Update: Jeanne Grégoire and Gérald Veniard (Scutum) struck a “UFO” unidentified floating object on Wednesday afternoon. The shock was large enough to damage the keel and, especially, break one of the two rudders on their Beneteau Figaro. To port, the boat is no longer manageable, forcing the duo Scutum substantially reduce speed and opt for a safe road. At the time of the damage, the duo pointed Scutum 5th positon of the Transat AG2R La Mondiale, competitors are 5-6 days of arrival in St Barthelemy in the Caribbean.
Nearly 17 days and 3,000 miles into this twelfth edition of the Transat AG2R, just ten miles separate the leaders while nearly half of the fleet remains in contention to win. Combining relatively simple boats with an absolutely obscene talent level in the fleet, each crew must extract every hundredth of a knot, continuously, and sail and navigate flawlessly at all times to even have a shot at the podium. This is the Figaro circuit; the closest, most intense and oftentimes most tactical ocean racing class in the world and this current Transat AG2R is living up to the hype in every way with 3,890 miles of impossibly close one-design racing from Brittany to the Caribbean.
After rounding the mandatory turning mark at La Palma in light air, the 14-strong fleet essentially endured a restart with the fleet abruptly splitting into two groups after La Palma; north and south. With five boats taking the northerly option sailing west and nine boats taking the southerly option heading almost due south, the fleet quickly gained separation in this AG2R’s decisive make-or-break scenario. Among the northerly boats included three of the fleet’s elder statesman; Michel Desjoyeaux, Jean Le Cam and Kito de Pavant, while the southerly option attracted many of the Figaro class’ young regulars alongside the great Roland Jourdain. The face off that made this edition of the AG2R so thrilling had finally occurred. Who would win? Youth and skill or age and treachery?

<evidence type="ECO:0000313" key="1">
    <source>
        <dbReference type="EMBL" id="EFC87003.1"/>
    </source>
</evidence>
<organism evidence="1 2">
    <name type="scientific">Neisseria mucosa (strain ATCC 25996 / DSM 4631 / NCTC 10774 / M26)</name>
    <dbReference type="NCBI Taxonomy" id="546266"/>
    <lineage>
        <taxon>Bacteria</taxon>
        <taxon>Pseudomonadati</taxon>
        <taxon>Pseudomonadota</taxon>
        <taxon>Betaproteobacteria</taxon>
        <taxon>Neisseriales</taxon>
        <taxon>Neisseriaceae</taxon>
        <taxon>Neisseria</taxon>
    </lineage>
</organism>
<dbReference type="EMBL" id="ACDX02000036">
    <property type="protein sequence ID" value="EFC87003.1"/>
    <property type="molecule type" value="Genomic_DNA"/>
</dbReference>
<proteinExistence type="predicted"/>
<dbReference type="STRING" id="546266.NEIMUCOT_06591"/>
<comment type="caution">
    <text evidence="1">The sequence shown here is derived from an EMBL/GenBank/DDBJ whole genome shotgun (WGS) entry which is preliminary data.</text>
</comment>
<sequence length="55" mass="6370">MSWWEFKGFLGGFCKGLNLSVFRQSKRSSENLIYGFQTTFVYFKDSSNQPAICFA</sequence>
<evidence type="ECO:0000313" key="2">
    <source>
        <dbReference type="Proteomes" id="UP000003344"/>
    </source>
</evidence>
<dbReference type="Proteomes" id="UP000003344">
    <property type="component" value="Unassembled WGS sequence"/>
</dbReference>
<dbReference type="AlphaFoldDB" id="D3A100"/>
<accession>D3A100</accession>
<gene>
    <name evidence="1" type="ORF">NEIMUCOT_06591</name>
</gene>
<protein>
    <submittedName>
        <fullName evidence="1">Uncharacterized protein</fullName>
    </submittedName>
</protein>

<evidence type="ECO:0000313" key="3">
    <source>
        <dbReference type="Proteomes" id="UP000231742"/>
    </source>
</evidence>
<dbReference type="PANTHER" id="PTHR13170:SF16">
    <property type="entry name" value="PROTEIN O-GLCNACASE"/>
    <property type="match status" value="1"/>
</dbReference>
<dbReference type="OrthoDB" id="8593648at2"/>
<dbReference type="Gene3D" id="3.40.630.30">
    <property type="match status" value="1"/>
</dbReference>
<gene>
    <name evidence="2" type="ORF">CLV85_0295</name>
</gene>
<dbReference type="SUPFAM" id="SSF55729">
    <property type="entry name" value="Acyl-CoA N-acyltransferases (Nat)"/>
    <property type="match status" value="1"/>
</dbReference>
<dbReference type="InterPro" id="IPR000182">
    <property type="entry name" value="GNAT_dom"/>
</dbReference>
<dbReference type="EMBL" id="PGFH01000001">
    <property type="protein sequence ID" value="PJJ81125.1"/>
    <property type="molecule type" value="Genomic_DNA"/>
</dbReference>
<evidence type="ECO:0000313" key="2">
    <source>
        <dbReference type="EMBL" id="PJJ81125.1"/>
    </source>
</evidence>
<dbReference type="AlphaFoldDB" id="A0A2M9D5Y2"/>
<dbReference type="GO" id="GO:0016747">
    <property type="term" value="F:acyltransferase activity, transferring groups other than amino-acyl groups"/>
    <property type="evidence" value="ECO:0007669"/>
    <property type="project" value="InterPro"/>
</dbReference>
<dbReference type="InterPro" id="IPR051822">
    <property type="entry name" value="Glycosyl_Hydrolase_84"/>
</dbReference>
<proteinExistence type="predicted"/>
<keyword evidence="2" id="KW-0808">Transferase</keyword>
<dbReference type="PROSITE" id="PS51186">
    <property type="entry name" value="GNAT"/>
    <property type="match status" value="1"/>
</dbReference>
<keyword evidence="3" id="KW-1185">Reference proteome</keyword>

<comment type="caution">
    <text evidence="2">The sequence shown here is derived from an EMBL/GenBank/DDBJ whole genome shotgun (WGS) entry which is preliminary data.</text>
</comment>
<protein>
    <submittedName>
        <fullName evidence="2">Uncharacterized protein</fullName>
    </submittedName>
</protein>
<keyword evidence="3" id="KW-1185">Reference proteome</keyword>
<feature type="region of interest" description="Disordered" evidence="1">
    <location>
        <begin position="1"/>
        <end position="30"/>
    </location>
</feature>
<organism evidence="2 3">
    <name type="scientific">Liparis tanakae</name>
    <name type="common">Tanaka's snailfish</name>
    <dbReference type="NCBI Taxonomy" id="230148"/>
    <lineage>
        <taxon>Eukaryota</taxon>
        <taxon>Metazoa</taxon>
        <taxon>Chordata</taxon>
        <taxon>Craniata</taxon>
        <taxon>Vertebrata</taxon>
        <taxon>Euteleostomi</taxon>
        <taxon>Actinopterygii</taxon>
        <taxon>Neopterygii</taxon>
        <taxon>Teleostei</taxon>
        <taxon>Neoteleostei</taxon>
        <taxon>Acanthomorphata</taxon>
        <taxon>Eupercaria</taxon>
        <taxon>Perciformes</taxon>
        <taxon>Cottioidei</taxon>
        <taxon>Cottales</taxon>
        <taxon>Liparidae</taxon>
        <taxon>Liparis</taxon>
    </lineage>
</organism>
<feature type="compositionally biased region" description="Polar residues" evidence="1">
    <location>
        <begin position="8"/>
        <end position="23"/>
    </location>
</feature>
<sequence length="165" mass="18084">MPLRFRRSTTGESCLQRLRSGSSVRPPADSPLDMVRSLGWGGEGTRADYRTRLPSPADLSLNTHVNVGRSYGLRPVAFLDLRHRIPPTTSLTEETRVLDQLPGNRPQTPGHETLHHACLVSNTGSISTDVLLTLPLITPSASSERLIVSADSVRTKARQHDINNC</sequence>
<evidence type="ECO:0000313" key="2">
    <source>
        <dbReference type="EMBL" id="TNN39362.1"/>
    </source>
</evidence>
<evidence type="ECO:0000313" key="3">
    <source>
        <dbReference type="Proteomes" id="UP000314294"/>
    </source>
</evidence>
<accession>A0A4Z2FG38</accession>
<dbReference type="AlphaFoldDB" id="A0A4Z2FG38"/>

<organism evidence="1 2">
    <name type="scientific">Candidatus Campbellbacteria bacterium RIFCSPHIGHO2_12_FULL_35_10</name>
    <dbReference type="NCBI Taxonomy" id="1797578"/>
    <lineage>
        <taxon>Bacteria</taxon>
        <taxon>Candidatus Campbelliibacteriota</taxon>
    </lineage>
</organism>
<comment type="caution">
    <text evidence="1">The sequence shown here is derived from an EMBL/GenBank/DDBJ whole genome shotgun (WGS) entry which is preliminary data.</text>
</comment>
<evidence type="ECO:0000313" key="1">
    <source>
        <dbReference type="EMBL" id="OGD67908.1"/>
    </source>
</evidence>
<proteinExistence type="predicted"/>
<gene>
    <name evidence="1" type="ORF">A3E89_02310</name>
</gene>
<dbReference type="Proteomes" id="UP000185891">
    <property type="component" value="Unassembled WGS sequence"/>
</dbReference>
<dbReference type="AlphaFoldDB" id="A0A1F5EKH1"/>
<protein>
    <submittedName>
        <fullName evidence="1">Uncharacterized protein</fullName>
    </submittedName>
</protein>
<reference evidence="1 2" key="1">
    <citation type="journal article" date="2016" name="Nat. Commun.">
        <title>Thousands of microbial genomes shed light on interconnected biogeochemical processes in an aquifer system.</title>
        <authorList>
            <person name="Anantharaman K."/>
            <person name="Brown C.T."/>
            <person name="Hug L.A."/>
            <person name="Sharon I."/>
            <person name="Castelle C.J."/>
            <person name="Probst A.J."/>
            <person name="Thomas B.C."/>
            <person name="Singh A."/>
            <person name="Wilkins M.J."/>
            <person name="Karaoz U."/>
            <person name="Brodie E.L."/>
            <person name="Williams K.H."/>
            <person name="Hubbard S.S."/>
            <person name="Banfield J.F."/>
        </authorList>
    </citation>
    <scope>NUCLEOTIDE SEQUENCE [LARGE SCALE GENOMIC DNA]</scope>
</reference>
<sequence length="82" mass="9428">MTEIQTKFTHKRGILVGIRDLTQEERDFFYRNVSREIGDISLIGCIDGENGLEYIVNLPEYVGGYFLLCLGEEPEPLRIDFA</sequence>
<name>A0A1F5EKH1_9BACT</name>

It appears that youth and skill are coming out ahead in this double-handed Transatlantic throw down. As a weak low moved from west to east across the Atlantic, the Azores High was pushed south and weakened, creating a disorganized light-air upwind and variable scenario for the northerly boats while the southerly boats slid into more steady northeasterly tradewind pressure and sailed away to the tune of turning a fifty mile deficit into a hundred mile advantage within seventy-two hours.
Perennial AG2R contenders and maxi-multihull specialists Thierry Chabagny and Erwan Tabarly (nephew of the late, great Eric Tabarly) aboard GEDIMAT suffered the same ill fate as Cercle Vert when a lower shroud failed at the turnbuckle, sending the rig toppling over the side. With the defending Transat AG2R champs (Cercle Vert) and defending AG2R runner-up Tabarly both knocked out by a démâtage, in addition to Damien Guillou’s dismasting in the last Figaro and eventual 2013 Figaro winner Yann Elies’ headstay failure, the recent lack of reliability of the one-supplier Figaro Class’ standing rigging is becoming a hot topic within the class. With speculation regarding inferior materials, failure-prone rod heading procedures and failure induced by newer, stiffer sail materials, the class will have plenty to talk about and resolve after this current AG2R comes to a close.
The cream has risen to the top in this AG2R and while many of the pre-race favorites have lost the race due to navigation, the battle at the front rages on. Class stalwarts Generali, SAFRAN- Guy Cotten and Skipper MACIF round out the top three positions, separated by a scant 20 miles, while Roland Jourdain’s LA CORNOUAILLE, Scutum and 30 Corsaires remain in contention between 40 and 70 miles back of Generali, effectively making this a six-boat race with some 1,200 miles left to go. The leaders are expected into St. Barth sometime early next week. – Ronnie Simpson.